Local cached services not displaying below a scale of 1128 in AGOL web map.

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12-10-2015 10:45 AM
MichaelSemenek
New Contributor III

Several issues:

  1. When you first create a cached map service using the “ArcGIS Online / Bing Maps / Google Maps” tiling scheme.  There is not an option to set the scale below 1128.497176. We are using version 10.3 - No patch available so far on ESRI’s web site.
  2. Any local cached services using this tiling scheme will not display in a web map below a max level of 1128.
  3. In ArcGIS Server - Altering the tiling scheme “Maximum Scale” on an existing cached service has no effect on displaying the cached service at a lower scale (Example: I set the max scale to 1:71). The cached service will not display and still disappears from the AGOL web map when you zoom in below a scale of 1128.

My only option was to add a new cache scale of 564.248588 using the “ArcToolbox” tool called “Manage Map Server Cache Scales”. Then use the “Manage Maps Server Cache Tiles” tool and recreate empty tiles for the new cache scale of 564.248588.

I ran a test: I created a cached service using our high school district boundaries with the new cache scale of 564.248588. It works... I can view the cache below a scale of 1128 to the new scale of 564. However it still disappears if you zoom in even closer to a scale of 1:71.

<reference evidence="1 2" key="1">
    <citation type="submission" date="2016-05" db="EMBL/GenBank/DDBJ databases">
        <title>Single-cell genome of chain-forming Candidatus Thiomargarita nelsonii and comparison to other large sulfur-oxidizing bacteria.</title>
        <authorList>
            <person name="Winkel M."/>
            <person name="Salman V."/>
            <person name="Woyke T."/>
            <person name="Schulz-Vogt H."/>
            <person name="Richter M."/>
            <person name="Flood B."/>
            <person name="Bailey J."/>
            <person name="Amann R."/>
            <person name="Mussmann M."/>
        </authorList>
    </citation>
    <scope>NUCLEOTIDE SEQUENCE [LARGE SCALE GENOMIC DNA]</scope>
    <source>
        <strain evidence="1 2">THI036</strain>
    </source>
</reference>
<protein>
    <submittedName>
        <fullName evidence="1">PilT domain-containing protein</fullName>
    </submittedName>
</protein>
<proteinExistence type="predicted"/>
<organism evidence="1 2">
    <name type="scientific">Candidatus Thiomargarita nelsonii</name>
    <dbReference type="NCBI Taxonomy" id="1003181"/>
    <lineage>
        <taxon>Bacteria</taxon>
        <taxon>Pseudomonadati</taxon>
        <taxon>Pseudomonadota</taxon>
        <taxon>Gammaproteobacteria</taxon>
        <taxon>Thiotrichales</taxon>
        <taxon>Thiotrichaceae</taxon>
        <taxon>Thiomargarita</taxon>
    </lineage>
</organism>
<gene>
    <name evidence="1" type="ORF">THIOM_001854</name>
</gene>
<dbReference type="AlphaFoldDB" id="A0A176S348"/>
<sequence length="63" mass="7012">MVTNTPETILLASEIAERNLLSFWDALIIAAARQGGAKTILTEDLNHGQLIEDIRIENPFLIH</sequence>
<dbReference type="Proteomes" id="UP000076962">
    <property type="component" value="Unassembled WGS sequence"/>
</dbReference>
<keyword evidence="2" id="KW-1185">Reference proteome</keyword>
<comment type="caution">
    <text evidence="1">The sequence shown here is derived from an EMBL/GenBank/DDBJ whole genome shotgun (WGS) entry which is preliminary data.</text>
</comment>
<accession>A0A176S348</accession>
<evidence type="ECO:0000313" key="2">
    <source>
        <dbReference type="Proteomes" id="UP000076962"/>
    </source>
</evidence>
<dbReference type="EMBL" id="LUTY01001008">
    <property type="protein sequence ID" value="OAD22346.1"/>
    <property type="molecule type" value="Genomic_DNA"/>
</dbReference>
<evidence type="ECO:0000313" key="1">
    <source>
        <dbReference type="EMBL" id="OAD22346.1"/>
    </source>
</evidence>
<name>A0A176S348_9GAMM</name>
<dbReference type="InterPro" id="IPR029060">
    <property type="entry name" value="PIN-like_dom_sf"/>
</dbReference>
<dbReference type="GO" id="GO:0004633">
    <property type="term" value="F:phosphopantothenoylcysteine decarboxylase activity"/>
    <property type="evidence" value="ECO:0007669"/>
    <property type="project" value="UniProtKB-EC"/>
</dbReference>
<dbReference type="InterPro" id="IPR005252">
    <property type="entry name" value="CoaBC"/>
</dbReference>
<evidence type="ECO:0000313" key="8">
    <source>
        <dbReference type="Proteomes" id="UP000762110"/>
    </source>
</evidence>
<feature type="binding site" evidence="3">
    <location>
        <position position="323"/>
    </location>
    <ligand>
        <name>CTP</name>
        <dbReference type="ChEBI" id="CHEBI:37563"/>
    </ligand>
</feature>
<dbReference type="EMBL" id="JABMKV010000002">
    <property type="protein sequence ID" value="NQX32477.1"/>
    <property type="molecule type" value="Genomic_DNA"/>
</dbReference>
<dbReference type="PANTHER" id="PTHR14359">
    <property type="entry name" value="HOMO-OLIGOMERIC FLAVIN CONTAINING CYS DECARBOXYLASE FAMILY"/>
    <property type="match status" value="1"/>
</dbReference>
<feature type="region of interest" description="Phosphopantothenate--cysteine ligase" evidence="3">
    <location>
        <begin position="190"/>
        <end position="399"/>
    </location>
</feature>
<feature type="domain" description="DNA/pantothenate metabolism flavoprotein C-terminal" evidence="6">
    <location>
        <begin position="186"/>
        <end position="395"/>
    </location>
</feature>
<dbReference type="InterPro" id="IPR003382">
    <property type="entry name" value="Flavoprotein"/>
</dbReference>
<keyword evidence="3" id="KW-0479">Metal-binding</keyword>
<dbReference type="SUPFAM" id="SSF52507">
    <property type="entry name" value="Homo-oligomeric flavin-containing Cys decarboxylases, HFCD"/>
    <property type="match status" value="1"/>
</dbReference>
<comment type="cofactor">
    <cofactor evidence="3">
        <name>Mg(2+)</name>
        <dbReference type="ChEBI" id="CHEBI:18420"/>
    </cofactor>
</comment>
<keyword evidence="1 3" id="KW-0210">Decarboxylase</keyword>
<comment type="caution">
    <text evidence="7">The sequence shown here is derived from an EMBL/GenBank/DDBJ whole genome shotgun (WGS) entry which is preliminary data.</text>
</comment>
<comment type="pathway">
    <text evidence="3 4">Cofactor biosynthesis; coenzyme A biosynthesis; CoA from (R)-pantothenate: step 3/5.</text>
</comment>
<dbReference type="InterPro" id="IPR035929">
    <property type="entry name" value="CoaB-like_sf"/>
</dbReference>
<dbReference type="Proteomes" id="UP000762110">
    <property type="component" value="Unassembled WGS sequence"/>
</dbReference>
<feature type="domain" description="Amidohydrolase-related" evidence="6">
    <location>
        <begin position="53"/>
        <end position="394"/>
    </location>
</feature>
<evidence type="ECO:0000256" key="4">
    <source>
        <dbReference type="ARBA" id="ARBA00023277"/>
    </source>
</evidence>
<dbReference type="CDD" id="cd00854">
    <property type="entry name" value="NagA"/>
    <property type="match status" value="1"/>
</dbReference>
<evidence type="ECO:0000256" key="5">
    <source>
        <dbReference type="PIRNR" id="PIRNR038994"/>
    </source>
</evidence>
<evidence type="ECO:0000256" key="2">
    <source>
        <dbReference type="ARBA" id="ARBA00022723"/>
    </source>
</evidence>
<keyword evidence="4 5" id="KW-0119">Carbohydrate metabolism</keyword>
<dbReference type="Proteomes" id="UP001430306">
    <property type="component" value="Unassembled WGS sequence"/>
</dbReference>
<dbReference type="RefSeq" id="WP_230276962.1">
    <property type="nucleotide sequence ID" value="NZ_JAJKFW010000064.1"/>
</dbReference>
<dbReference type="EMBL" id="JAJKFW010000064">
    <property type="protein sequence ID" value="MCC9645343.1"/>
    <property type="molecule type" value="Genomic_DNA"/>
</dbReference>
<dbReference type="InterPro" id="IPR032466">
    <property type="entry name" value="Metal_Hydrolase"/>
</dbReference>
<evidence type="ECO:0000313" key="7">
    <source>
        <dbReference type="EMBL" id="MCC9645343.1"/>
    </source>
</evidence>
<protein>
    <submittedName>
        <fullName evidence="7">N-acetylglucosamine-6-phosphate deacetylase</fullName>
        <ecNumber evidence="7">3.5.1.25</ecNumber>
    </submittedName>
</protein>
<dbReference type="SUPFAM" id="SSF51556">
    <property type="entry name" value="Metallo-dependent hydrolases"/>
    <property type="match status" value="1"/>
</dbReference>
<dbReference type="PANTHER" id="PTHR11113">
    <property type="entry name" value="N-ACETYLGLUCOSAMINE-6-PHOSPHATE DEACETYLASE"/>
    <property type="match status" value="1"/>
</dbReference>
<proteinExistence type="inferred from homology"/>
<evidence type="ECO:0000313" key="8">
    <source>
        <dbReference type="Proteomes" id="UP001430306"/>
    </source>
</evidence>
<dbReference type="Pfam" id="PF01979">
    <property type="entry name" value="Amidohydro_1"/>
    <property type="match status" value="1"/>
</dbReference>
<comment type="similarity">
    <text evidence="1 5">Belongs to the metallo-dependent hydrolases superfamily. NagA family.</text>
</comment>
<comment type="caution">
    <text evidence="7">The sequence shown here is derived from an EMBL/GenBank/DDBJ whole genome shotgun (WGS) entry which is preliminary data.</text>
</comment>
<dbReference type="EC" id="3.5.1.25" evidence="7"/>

Scales levels taken from World_Imagery (MapServer)​​​ Level ID's.

Another Issue: I created a new cache level of 564 for our counties contour data. It has been running for almost 20 hours. I just viewed the tile cache status and its 79.8% done – Tile generation is still in progress.  If I have to update all our cached services, this is going to take a long time to finish and take up a lot of additional storage space. And I still cannot view the cache below 564. This data must be cached.. To much data to be displayed as just a map service (Non-cached).

Unfortunately using the “Set visibility range” option in an AGOL web map has no effect on displaying an existing cached service at a lower scale. It resets back to the Max scale of 1128. 

Has anyone figured out a workaround?  Thanks.

4 Replies
ChrisWhitmore
Esri Regular Contributor

Hi Michael,

You can do this as part of the publishing process in ArcMap:

1) add http://services.arcgisonline.com/arcgis as a GIS Server connection in ArcMap / Catalog.

2) go through the publishing process as usual. In the Service Editor -> Caching section, select 'An existing cached map / image service' (this should be in the same dropdown where you see the ArcGIS Online / Google / Bing Tiling Scheme option).

3) After selecting the option to specify an existing cached service, browse to your GIS Server connections and select the connection you created in step 1 and select the 'World_Topo_Map' service.

4) Click Add to select the service and close the browse dialog..back at the service editor caching dialog, you should now see all 24 levels, down to 1:70.x, as your available levels of detail.

(For the issue you mentioned about the cache job still running, the best option is to contact Technical Support - they'll be able to troubleshoot.)

Thanks,

Chris

MichaelSemenek
New Contributor III

Hi Chris,